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(1946- ) US author and attorney whose remarkable first novel Lords of the Starship (1967) was published while he was still a student at Kenyon College. This work, which establishes the dark mood of all his fiction and is like its immediate successors – each of which is a study in cultural and technological Decadence – is set in a weary, war-torn Far-Future Earth, describes a dilapidated centuries-long attempt to construct an enormous Spaceship whose completion would transform the fortunes of everyone involved and mark a phase of rebirth. The project is, however, a shambles and a sham, and the novel closes in Entropy and despair. Out of the Mouth of the Dragon (1969) conveys the same mood, introducing prosthetic weaponry that turns many of his characters into virtual Cyborgs as they attempt to fight off Posthuman returnees from the stars, without making anyone any more capable of transforming ancient ways, ancient obsessions; indeed they are, variously, deranged. Cultures, Weapons, ideas and their embodiments in doom-ridden characters and decaying cities also permeate his third novel, The Day Star (1972), a Far Future tale also haunted by relics of the deep past, and his fourth, The Siege of Wonder (1976), in which all the themes of his previous books are wrapped up in the perversion and death of a magical unicorn at the hands of scientists attempting to rationalize Magic.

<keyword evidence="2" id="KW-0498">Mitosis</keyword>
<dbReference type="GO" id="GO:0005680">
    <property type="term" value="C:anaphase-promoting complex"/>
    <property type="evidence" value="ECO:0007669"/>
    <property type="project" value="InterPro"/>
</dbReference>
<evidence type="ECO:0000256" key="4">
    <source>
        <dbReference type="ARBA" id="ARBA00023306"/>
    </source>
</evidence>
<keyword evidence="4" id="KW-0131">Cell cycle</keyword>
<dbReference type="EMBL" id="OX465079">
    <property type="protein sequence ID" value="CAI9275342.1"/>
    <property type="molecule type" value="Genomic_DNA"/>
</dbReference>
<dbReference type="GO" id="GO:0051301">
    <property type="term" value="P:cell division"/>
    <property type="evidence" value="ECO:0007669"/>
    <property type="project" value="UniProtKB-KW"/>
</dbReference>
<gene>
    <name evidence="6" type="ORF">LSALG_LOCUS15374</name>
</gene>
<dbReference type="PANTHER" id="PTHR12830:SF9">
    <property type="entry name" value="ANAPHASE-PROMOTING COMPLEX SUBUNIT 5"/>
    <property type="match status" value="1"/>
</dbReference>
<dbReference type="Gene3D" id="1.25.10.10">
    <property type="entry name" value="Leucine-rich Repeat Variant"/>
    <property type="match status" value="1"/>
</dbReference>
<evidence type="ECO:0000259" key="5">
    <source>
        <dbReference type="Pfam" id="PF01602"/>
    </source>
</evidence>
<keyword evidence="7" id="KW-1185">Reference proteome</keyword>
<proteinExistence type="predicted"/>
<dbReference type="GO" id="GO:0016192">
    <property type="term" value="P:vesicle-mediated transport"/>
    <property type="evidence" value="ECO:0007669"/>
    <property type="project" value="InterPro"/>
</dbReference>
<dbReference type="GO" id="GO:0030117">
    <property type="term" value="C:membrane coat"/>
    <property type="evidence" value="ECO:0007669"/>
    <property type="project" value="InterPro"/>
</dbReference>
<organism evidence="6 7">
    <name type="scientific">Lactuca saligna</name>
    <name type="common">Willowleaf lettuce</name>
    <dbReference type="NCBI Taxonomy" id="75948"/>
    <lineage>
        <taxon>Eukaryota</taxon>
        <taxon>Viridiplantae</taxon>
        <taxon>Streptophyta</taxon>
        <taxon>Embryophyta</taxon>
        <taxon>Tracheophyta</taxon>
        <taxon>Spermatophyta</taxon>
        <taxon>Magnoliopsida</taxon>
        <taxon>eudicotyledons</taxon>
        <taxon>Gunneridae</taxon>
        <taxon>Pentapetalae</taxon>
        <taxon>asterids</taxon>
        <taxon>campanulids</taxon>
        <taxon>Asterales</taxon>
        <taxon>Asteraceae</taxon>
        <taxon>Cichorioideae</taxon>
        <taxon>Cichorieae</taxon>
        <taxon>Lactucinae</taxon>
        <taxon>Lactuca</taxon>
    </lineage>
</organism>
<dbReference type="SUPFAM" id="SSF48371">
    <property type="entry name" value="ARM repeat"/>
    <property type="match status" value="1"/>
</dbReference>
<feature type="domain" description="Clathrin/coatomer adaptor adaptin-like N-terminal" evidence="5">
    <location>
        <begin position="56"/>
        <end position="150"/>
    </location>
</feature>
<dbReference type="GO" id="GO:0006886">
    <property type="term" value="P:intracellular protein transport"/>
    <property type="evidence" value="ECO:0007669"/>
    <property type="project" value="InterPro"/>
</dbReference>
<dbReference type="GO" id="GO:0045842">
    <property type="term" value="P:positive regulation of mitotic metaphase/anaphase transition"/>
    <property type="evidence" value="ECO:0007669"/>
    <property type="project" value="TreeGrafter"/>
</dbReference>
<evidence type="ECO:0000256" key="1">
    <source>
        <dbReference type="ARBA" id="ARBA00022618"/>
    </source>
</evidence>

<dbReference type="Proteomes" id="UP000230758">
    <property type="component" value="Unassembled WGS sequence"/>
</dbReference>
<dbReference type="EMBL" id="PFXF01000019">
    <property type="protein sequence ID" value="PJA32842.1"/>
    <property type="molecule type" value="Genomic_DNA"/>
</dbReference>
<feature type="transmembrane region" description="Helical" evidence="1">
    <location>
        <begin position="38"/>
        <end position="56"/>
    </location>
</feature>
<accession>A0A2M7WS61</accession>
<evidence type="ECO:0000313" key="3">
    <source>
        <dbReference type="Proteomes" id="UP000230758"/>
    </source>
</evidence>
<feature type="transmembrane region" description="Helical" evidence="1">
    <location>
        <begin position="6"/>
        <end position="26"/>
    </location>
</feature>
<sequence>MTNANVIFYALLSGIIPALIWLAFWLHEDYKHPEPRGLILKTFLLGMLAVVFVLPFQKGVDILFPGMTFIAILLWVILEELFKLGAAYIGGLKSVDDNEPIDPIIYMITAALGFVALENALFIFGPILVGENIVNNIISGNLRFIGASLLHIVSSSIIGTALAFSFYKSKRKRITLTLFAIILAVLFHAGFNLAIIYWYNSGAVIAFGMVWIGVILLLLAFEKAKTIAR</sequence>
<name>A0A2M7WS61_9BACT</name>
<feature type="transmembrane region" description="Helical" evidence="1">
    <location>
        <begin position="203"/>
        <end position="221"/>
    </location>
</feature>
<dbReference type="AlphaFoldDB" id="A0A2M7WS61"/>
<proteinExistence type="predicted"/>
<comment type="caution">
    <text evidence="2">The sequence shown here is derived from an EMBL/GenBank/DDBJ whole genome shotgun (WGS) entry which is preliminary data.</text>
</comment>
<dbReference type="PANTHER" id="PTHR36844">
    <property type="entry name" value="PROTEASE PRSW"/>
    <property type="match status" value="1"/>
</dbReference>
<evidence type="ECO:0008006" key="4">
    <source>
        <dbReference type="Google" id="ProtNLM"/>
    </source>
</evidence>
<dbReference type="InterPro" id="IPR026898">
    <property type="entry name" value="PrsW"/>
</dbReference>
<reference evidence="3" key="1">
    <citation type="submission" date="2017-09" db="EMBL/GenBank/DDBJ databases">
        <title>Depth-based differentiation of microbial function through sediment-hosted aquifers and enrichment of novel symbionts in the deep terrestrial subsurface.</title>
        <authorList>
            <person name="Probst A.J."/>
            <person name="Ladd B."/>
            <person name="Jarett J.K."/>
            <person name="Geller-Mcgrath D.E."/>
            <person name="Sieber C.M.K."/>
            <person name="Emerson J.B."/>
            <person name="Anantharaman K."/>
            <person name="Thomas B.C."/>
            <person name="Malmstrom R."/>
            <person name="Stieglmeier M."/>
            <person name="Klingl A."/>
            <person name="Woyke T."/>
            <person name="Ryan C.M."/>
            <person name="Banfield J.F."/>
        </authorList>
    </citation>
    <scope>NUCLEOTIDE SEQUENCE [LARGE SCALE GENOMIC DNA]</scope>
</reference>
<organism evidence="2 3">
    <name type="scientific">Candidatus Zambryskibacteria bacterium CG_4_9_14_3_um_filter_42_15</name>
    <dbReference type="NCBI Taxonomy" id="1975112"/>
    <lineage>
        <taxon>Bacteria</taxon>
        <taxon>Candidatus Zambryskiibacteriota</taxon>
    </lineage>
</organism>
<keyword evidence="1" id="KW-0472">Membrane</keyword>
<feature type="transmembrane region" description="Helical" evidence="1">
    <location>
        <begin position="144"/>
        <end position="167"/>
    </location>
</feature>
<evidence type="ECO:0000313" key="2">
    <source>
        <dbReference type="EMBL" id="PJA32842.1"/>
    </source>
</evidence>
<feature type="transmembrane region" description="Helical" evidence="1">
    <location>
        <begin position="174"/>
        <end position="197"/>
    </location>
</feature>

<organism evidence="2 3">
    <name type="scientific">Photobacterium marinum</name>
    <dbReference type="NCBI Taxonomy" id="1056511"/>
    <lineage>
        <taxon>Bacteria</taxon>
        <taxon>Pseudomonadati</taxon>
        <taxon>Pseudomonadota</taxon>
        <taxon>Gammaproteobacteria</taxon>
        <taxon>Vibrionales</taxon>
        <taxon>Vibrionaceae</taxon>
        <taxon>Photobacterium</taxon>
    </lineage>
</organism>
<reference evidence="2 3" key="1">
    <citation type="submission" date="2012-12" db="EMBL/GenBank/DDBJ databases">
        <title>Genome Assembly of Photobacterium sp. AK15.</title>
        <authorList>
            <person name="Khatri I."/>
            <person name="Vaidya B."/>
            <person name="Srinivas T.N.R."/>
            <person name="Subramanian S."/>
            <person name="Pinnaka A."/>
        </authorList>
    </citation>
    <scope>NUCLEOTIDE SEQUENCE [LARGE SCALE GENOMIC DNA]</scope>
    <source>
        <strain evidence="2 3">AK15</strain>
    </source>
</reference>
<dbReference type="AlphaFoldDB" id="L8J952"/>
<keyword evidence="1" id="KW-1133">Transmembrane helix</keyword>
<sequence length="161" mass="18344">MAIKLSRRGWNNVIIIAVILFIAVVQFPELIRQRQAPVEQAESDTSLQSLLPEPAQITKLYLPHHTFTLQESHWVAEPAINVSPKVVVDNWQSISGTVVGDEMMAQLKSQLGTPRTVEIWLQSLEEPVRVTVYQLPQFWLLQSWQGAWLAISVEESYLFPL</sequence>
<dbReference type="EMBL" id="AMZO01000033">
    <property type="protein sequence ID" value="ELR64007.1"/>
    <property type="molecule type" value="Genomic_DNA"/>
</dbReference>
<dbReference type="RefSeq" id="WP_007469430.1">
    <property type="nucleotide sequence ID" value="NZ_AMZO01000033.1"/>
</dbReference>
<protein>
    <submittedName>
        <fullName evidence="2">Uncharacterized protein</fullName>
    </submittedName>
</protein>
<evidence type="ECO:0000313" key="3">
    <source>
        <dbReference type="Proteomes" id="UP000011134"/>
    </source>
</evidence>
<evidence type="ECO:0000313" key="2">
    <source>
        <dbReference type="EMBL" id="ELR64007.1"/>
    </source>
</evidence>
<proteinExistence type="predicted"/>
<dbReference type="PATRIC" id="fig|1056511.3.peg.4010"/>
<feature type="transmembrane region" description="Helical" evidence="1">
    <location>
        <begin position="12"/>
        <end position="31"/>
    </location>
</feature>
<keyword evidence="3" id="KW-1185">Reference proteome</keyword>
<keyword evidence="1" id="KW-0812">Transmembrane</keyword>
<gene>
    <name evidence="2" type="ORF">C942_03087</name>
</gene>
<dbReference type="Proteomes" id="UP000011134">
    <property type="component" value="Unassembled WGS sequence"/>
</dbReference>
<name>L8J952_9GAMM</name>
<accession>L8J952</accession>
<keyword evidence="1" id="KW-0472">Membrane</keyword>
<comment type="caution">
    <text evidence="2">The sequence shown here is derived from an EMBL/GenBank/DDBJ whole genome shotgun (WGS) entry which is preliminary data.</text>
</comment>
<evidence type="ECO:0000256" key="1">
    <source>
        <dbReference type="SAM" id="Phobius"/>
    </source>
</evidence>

Geston then fell silent for nearly twenty years: Mirror to the Sky (1992) – a rare sf examination of the Arts, in which certain paintings crafted by visiting Aliens enforce Basilisk-like their vision on human viewers – was a welcome but brief return to active work. [JC]
see also: Mythology.
born Atlantic City, New Jersey: 20 June 1946
Entry from The Encyclopedia of Science Fiction (2011-current) edited by John Clute and David Langford.
Accessed 03:24 am on 28 November 2022.